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Why is Funding for AAPI Organizations So Low?

AAPI Data’s new report on the state of philanthropy shows that AAPI nonprofit organizations continue to remain a low priority for grantmakers. But why?

There’s a running joke that if you want to learn how to be resourceful, you get a job in the nonprofit sector.

In the years I spent working at a Japanese American nonprofit in Little Tokyo, I learned how to wear different hats, repurpose the materials we already had, and most importantly “get creative,” which is a vague term that basically translates to “we have no money – figure it out.”

Nonprofit organizations are notorious for being underfunded and understaffed, and it was something I knew going into my job. But it wasn’t until fairly recently that I realized just how underfunded Asian American and Pacific Islander (AAPI) nonprofit organizations are, specifically. According to AAPI Data’s “State of Philanthropy among Asian Americans and Pacific Islanders” report released in September, AAPI communities continue to rank low in priority among grantmaking foundations, despite the fact that they’re the fastest-growing racial groups in the United States.

There are more than 23 million AAPIs living in the U.S. today, but AAPI Data’s report shows that the amount of funding that has been given to AAPI organizations has barely increased with the population over the years. Back in 1992, a report by Asian Americans and Pacific Islanders in Philanthropy (AAPIP) found that of the $19 billion awarded by foundations from 1983 to 1990, just $35 million (.18 percent!) was given to AAPI organizations. In a more recent analysis, the Philanthropic Initiative for Racial Equity (PRE) found that in 2014, only .26 percent of all foundation dollars were awarded to AAPIs.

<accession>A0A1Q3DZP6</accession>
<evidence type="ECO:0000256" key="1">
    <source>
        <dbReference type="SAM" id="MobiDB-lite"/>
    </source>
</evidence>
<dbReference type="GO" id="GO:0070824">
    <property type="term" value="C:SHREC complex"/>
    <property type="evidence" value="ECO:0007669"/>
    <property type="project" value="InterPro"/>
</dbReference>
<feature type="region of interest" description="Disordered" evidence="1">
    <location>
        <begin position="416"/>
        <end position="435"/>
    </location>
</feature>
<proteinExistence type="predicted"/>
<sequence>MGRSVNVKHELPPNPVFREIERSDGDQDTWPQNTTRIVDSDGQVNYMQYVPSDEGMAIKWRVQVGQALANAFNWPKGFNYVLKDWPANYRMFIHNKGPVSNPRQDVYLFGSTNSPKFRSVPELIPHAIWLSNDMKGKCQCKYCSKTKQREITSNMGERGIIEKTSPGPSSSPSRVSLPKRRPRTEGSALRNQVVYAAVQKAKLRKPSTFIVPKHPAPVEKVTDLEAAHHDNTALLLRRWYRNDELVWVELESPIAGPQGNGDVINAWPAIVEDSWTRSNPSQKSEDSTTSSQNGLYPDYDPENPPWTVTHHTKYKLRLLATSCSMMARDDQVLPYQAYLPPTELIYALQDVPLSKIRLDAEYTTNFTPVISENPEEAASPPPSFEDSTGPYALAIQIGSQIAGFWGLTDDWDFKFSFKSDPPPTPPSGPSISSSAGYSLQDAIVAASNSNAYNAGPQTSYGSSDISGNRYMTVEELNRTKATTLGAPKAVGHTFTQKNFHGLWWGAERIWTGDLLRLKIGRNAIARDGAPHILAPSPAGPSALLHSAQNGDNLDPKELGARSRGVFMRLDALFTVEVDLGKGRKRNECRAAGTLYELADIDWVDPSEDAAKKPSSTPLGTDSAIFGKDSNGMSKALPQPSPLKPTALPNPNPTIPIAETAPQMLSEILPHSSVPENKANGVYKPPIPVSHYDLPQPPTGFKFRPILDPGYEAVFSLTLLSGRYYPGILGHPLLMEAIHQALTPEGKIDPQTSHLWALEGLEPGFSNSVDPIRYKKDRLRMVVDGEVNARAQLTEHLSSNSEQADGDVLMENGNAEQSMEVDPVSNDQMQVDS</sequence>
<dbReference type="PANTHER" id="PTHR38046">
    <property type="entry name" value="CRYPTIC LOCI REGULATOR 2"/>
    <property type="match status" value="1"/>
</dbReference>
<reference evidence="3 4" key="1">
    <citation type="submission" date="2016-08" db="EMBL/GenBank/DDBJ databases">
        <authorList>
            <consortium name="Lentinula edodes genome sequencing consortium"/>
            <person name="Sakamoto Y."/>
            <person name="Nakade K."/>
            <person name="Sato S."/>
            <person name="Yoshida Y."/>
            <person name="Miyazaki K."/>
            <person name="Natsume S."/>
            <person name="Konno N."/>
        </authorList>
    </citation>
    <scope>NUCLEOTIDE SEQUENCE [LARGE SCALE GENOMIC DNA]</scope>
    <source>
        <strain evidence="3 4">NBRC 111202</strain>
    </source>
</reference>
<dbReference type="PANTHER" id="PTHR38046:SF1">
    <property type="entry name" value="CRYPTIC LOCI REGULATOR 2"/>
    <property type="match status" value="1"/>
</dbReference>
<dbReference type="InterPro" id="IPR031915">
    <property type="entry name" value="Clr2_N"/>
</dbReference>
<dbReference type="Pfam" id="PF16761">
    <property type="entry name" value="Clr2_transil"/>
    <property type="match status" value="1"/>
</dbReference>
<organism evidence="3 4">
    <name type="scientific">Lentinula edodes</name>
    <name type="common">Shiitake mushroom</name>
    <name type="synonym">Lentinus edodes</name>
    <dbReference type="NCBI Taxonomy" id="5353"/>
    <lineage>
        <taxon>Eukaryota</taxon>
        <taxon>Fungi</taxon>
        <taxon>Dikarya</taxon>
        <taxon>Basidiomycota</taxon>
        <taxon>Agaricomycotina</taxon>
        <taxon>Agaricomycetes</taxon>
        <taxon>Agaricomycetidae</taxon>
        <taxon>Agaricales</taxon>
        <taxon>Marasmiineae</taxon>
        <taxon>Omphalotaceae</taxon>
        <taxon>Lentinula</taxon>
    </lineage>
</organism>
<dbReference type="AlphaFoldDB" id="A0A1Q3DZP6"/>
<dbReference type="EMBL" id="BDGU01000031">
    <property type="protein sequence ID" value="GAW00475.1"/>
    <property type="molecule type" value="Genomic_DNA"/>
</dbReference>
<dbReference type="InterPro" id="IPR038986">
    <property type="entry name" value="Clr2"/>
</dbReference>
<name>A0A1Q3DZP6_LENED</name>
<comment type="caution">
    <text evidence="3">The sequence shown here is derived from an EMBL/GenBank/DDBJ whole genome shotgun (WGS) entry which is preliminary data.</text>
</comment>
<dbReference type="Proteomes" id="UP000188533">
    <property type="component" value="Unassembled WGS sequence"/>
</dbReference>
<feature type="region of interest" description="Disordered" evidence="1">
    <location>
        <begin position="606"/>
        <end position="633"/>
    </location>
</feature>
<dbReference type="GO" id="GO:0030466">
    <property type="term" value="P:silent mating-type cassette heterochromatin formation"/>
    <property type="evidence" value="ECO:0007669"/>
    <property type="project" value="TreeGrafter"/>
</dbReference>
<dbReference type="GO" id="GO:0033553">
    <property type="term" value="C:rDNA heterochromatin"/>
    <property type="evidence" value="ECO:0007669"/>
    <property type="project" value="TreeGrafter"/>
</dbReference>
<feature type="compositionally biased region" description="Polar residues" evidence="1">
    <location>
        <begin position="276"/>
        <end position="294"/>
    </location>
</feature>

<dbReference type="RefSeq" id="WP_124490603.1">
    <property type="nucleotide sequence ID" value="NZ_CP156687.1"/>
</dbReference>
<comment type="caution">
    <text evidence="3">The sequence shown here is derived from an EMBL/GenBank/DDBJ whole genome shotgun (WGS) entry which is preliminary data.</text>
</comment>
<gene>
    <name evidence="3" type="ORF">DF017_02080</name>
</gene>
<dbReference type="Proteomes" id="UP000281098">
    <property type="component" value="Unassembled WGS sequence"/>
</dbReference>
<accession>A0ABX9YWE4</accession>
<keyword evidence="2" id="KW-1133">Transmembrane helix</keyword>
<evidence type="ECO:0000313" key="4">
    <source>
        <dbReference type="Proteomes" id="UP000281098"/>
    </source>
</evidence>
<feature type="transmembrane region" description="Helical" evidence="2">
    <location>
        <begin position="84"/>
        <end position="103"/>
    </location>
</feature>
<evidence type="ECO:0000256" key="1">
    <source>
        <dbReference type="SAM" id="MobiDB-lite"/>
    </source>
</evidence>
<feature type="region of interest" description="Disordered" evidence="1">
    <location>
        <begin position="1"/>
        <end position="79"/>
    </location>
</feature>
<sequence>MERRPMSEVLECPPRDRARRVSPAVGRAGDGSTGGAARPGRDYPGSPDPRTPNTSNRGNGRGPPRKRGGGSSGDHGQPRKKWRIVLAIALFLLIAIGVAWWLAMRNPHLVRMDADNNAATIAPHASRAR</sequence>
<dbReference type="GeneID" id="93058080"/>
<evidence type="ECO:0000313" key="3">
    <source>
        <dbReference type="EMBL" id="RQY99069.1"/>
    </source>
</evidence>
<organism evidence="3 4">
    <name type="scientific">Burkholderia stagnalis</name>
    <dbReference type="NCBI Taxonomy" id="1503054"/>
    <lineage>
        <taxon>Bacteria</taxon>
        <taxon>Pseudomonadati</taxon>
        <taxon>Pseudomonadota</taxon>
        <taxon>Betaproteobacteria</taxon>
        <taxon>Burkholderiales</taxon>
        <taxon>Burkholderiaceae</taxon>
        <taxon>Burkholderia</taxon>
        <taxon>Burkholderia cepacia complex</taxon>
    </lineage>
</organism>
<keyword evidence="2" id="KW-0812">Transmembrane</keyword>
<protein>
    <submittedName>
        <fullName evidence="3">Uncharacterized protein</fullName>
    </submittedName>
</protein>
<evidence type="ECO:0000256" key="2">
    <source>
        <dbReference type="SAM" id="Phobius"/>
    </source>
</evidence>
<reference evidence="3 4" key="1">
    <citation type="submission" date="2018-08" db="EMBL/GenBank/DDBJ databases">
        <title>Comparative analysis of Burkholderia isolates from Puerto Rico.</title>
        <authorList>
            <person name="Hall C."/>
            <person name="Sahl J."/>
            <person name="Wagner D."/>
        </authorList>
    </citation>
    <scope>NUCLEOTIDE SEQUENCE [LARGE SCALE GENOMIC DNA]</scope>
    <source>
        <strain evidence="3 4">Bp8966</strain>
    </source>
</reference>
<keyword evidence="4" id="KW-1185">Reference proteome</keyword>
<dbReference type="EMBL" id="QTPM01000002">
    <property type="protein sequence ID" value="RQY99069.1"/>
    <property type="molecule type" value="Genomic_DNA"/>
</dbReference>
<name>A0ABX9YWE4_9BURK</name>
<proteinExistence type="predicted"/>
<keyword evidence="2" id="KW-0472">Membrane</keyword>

While I wasn’t shocked to see that foundation support for communities of color is low in general, I was curious as to why giving to AAPIs ranks near the bottom of community priorities along with Middle Eastern/North African and Native American communities, according to AAPI Data’s survey of foundation board members, staff members, and leaders.

Yes, it’s true that AAPIs comprise less of the population than other communities like Black and Latinx populations, which could be a possible explanation for why funding is lower. I also considered the model minority myth. Do foundations and grantmakers view AAPI groups as less in need of financial support because they perceive us all to be “successful”?

The report seems to think so.

“AAPIs are often the overlooked and almost invisible population, and model minority myth is still strong and pervasive, both within and outside of philanthropy,” a local foundation senior program officer wrote in their survey.

There are more than 23 million AAPIs living in the U.S. today, but AAPI Data’s report shows that the amount of funding that has been given to AAPI organizations has barely increased with the population over the years.

This model minority way of thinking also tends to group all AAPIs together and ignores the fact that our communities are not a monolith. Southeast Asians and Pacific Islanders, for example, have high levels of poverty and low levels of household income. But without this knowledge, foundation leadership will continue viewing AAPIs as one homogenous group with the same needs. Possible solutions include educating foundation leadership on AAPI communities or advocating for more AAPIs in leadership roles so they can have opportunities to make decisions.